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Mesh generation for coupled solid-fluid domain¶
In this notebook you build a 2D mesh with alternating solid and fluid blocks of elements.
The Checker and the Board:
# initialize notebook %matplotlib inline import matplotlib.pyplot as plt import numpy as np plt.style.use('ggplot') plt.rcParams['figure.figsize'] = (10, 10) from salvus_mesh.structured_grid_2D import StructuredGrid2D from salvus_mesh import Skeleton
Simulations in coupled solid-fluid media require two different kinds of wave equations, the acoustic wave equation in the fluid part of the domain and the elastic wave equation in the solid part, as well as some interface conditions to ensure the continuity of traction.
Imposing the interface conditions on unstructured meshes can be challenging, because it requires some book-keeping which elements are facing each other along the interface.
Fortunately, this is automatically done within Salvus_Compute_ and we only need to flag elements as being either solid and fluid. In this example, we create a simple quadratic domain that consists of small patches of acoustic and elastic material. Of course, this is not a realistic physical domain, but it shows how easy it is to create meshes for coupled domains with Salvus.
# input in SI units solid_vp = 1500. # m/s solid_vs = 1000. # m/s solid_rho = 1000. # kg / m^3 fluid_vp = 1000. # m/s fluid_rho = 1200. # kg / m^3 lx = 10000 # domain size in x direction in m ly = 10000 # domain size in y direction in m fmax = 1. # maximum frequency in Hz block_size = 3 # size of the solid and fluid blocks in # number of elements courant_number = 0.5 elements_per_wavelength = 2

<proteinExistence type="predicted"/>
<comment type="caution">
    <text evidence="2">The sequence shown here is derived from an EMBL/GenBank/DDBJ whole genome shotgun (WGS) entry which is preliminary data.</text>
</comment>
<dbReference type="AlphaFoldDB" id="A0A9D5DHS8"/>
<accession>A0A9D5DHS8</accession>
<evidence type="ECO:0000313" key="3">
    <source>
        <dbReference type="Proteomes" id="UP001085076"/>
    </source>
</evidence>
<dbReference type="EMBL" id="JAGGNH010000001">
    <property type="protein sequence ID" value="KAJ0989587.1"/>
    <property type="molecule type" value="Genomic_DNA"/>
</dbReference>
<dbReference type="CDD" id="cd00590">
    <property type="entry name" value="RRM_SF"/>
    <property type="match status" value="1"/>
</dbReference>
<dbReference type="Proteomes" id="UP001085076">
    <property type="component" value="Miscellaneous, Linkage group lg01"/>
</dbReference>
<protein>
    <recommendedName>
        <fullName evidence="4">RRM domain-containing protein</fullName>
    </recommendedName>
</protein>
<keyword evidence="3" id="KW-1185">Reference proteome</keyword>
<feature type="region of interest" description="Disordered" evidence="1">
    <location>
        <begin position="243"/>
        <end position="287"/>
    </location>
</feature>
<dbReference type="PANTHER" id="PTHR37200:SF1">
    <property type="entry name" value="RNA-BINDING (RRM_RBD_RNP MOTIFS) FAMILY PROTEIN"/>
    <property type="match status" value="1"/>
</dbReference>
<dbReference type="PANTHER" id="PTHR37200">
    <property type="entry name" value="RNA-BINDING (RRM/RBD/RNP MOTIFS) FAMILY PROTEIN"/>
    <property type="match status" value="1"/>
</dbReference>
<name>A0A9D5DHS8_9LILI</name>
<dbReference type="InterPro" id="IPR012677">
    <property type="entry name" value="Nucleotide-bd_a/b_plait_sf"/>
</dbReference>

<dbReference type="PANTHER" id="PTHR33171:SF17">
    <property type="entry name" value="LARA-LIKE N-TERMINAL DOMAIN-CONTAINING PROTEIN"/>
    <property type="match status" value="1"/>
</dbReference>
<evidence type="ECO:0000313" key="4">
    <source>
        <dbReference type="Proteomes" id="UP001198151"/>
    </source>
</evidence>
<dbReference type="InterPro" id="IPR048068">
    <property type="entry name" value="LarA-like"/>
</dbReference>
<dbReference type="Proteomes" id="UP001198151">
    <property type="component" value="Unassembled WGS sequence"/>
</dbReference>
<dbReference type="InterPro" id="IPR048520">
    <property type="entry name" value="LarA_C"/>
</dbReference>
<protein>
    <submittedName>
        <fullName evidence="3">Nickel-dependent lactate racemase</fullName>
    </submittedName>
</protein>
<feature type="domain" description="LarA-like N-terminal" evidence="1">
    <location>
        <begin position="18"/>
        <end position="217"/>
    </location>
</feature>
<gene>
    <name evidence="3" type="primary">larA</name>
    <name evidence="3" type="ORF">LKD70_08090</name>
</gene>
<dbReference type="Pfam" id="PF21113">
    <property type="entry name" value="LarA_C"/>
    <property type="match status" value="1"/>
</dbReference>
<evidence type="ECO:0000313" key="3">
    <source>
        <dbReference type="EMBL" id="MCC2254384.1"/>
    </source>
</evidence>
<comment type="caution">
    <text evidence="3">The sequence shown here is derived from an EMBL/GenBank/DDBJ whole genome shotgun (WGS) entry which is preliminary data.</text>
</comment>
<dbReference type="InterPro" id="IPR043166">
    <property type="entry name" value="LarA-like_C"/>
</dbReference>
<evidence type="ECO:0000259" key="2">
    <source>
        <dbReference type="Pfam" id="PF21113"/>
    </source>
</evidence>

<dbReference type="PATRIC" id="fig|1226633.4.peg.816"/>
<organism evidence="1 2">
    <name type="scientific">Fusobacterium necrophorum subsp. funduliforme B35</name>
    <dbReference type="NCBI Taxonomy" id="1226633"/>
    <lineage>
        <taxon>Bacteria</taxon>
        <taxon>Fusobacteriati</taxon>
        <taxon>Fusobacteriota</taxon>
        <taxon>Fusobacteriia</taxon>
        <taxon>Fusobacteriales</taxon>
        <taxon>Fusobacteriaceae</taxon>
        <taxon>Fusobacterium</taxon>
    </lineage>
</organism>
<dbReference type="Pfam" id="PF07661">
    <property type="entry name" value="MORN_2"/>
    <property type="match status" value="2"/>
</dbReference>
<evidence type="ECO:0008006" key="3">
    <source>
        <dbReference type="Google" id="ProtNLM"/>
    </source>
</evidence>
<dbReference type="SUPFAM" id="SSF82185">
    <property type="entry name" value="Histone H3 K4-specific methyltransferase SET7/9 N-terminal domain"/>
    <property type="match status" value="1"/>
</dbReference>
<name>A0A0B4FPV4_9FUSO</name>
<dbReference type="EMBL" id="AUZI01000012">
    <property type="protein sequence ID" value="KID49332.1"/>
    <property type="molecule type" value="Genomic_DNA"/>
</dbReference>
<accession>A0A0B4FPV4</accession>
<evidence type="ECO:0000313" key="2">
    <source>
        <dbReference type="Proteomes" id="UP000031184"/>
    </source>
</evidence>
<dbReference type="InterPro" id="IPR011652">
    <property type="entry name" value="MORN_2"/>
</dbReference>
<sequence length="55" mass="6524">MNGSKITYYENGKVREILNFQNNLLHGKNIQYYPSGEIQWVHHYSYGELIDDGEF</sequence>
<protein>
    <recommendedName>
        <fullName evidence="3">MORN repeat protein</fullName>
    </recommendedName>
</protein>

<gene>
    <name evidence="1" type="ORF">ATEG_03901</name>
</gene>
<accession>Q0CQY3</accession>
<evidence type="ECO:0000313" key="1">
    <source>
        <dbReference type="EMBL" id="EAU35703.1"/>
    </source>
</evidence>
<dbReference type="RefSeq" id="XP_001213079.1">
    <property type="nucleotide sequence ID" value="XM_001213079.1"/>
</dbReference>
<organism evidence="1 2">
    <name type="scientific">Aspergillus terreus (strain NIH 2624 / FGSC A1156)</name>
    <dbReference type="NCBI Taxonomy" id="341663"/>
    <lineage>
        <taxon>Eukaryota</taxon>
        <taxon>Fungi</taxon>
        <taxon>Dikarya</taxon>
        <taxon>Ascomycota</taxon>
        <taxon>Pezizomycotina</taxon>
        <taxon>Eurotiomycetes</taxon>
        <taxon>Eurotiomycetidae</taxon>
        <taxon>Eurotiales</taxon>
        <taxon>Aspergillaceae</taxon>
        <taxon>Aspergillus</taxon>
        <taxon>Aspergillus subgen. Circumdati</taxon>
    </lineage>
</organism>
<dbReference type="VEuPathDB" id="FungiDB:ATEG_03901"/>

# maximum element size hmax = min(solid_vs, fluid_vp) / fmax / elements_per_wavelength # compute number of elements nelemx = int(lx / hmax) + 1 nelemy = int(ly / hmax) + 1 # generate rectilinear grid sg = StructuredGrid2D.rectangle(nelemx, nelemy, max_x=lx, max_y=ly) # create unstructured mesh m = sg.get_unstructured_mesh() # make fluid blocks fluid = np.zeros((nelemx, nelemy), dtype='bool') for i in range(block_size): for j in range(block_size): fluid[i::block_size * 2, j::block_size * 2] = True fluid[i+block_size::block_size * 2, j+block_size::block_size * 2] = \ True fluid = fluid.ravel() # a mask for the solid elements nfluid = np.logical_not(fluid) # attach material properties vpa = nfluid * solid_vp + fluid * fluid_vp vsa = nfluid * solid_vs rhoa = nfluid * solid_rho + fluid * fluid_rho m.attach_field('fluid', fluid.astype('int')) m.attach_field('VP', vpa) m.attach_field('VS', vsa) m.attach_field('RHO', rhoa) # define outer boundaries m.find_side_sets(mode='cartesian') # compute time step dt, dt_elem = m.compute_dt(vpa, courant_number, fast=False) m.attach_global_variable('dt', dt) m.attach_field('dt', dt_elem) # this is mainly for visualization print('================') print('nelem = %d' % m.nelem) print('dt = %e' % dt) print('================')
================ nelem = 441 dt = 1.122392e-01 ================
We have created a simple mesh with patches of acoustic and elastic elements. Now, let's verify that we indeed attached the coorect physics by visualizing the mesh and checking the fluid flag. You also want to ensure that the shear wave velocity
VS is zero in the fluid domain.
VBox(children=(HTML(value='\n <p><i>This is only a preview. Use ParaView to actually investigate\n … <salvus_mesh.unstructured_mesh.UnstructuredMesh at 0x111bf3860>